While better tools alone cannot drive more effective MDM, the right technologies are essential for supporting smarter processes. Many commercial master data hubs exist for centrally managing all domains, as well as bolt-on tools and smart technologies. The ability to deploy the right technology cost- and time-effectively often hinges on the ability to centralize process ownership and skills.
The last and most essential component of better MDM is comprehensive, enterprise-wide governance. The best MDM organizations institute policies that ensure every important record meets an established standard and is part of a single source of highly accurate information easily accessible to all stakeholders. The benefits can be significant. These include automated and real-time reports, more accurate forecasting and spend analysis, fewer disputes, and proactive spotting of trends in customer or supplier behavior. Shorter cycle times improve working capital, while the ability to quickly uncover fraud or supplier issues can vastly reduce risk.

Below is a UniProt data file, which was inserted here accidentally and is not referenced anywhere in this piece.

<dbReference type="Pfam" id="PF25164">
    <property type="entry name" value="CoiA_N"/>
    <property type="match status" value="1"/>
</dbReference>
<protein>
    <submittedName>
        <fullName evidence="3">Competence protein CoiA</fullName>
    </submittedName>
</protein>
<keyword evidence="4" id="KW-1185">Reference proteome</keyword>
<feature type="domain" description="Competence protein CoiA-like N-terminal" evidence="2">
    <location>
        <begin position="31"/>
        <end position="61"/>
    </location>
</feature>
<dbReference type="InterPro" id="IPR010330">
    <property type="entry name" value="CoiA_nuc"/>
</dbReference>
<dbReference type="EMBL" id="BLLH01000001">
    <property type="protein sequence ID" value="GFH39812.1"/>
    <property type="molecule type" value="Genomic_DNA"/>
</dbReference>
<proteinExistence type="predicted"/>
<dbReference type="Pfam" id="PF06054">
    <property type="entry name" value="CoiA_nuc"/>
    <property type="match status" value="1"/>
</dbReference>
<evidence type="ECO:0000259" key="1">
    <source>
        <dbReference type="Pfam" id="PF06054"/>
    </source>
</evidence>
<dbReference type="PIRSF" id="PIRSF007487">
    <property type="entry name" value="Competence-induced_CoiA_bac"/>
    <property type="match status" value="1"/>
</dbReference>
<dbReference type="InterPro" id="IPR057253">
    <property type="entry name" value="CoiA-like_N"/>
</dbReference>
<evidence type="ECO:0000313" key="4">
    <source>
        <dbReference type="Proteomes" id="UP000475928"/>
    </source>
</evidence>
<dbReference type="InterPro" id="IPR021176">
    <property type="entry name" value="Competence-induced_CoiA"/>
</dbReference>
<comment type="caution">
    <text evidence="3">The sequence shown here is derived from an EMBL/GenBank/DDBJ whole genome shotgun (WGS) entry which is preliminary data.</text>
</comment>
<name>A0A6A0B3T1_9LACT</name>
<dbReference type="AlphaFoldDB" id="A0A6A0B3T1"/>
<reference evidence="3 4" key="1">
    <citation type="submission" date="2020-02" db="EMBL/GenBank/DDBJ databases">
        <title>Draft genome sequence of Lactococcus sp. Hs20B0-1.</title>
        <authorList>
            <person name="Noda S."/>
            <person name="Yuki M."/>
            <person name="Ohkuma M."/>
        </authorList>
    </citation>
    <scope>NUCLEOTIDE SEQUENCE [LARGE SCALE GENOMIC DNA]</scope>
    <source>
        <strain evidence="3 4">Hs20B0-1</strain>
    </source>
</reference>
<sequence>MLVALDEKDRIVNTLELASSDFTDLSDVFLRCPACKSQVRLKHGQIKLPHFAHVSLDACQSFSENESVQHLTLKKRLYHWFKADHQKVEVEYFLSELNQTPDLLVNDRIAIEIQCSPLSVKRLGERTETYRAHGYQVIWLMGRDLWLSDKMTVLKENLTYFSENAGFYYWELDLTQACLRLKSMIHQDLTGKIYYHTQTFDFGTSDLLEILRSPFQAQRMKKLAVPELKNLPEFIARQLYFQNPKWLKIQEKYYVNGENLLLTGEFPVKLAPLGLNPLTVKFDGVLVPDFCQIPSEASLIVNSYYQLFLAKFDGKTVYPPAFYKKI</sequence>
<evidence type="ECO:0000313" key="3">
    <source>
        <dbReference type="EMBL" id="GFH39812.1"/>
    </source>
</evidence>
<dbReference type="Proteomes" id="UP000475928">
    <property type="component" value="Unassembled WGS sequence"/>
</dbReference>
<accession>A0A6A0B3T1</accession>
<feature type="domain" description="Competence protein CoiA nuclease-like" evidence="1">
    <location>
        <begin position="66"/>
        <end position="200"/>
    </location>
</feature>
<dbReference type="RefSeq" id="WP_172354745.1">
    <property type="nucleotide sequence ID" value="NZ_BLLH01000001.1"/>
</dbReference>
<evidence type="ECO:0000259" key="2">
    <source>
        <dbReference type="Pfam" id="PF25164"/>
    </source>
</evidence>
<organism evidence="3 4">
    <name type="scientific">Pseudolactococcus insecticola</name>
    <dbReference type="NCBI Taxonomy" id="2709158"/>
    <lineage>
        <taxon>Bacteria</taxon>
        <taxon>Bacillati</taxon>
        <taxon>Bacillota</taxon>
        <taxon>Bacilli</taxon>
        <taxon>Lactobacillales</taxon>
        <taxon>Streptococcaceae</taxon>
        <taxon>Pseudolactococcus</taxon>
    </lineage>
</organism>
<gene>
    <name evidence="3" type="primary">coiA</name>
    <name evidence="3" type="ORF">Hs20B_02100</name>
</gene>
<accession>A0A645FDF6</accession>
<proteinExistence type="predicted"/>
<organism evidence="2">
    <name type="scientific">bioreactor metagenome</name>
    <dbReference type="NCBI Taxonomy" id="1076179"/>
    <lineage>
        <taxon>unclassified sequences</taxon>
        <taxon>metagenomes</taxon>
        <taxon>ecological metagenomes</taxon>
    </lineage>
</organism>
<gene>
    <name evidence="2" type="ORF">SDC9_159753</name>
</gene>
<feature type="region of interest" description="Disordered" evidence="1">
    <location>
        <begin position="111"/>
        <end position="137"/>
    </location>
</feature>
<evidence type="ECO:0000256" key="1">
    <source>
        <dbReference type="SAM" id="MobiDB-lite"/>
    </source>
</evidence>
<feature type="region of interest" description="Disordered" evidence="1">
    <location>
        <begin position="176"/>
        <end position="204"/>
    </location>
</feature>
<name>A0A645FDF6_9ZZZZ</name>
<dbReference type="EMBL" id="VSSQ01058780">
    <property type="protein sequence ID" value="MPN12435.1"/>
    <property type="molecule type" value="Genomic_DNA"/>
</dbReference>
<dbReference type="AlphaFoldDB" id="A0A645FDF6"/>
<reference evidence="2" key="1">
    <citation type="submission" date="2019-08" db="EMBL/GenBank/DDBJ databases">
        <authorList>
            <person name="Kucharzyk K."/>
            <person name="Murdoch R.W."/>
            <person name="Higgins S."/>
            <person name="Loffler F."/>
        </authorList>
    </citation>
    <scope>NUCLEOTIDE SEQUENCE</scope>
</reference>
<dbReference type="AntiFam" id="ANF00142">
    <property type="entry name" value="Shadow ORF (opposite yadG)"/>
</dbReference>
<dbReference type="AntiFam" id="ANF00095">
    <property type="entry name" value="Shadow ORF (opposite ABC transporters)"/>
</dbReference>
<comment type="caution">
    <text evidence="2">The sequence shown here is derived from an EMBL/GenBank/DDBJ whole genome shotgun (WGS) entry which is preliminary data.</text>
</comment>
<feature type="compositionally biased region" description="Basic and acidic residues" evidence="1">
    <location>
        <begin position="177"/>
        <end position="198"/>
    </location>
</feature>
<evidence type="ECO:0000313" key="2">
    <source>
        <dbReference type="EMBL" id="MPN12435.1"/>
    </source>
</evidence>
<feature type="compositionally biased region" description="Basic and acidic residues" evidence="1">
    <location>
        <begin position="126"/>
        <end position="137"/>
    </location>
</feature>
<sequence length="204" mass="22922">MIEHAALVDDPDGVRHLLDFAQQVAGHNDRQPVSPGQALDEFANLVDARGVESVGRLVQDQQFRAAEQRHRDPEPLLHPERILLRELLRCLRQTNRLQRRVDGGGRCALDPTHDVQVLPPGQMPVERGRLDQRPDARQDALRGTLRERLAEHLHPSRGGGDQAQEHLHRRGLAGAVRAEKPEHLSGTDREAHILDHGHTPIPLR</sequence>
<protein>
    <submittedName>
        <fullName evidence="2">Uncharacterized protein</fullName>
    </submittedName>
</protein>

Master data objects, when integrated with predictive analytics, provide deep and relevant insights. For example, customer records integrated with predictive analytics that examine customer behavior help the sales and marketing teams create more targeted and effective campaigns.
Many companies fail to realize that more accurate data, better processes and clear governance are required whether or not the company upgrades its data management tools. Since MDM must serve every stakeholder equally with the timeliest and most accurate information possible, it becomes an enterprise-wide responsibility, best managed from an enterprise perspective. Each consumer and producer of data has a role in capturing and protecting that data throughout its lifecycle. This is greatly facilitated by global policies enforced by a unified authority.